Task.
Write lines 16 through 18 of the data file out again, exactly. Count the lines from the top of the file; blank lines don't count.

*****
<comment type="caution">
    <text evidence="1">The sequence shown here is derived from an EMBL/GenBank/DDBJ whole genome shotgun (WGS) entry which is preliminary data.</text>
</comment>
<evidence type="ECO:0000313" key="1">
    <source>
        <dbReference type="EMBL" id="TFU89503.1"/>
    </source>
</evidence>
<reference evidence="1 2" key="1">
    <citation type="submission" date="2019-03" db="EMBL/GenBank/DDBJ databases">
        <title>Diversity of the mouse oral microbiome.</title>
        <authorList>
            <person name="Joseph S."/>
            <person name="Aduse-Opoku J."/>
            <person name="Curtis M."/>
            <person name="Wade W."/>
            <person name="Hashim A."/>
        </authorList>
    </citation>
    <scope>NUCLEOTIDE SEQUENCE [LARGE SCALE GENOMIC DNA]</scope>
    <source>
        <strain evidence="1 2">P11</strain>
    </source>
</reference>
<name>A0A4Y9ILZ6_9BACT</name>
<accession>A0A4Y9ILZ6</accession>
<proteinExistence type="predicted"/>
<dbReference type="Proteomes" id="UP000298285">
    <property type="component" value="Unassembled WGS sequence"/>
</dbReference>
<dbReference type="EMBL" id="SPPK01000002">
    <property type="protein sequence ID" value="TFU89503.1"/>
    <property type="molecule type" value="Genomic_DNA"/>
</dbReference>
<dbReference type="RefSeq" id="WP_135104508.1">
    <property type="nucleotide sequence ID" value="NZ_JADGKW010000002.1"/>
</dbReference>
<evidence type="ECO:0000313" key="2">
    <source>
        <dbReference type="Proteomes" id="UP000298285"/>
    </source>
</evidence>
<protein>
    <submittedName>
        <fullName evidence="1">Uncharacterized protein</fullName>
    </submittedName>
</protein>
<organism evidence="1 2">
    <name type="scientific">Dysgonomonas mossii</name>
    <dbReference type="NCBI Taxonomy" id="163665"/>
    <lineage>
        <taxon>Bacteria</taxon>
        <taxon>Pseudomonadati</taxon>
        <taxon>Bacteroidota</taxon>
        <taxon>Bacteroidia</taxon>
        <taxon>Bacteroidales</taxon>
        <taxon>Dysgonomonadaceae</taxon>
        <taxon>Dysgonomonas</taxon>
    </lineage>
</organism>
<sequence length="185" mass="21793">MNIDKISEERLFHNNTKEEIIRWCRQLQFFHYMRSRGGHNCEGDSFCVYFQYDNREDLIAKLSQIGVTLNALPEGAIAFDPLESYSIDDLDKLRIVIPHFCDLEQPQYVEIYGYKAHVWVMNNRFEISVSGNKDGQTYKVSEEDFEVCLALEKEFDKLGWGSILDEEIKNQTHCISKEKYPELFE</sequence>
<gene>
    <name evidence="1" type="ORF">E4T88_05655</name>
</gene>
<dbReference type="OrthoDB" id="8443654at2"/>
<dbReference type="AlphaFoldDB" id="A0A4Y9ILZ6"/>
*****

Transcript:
            <person name="Wade W."/>
            <person name="Hashim A."/>
        </authorList>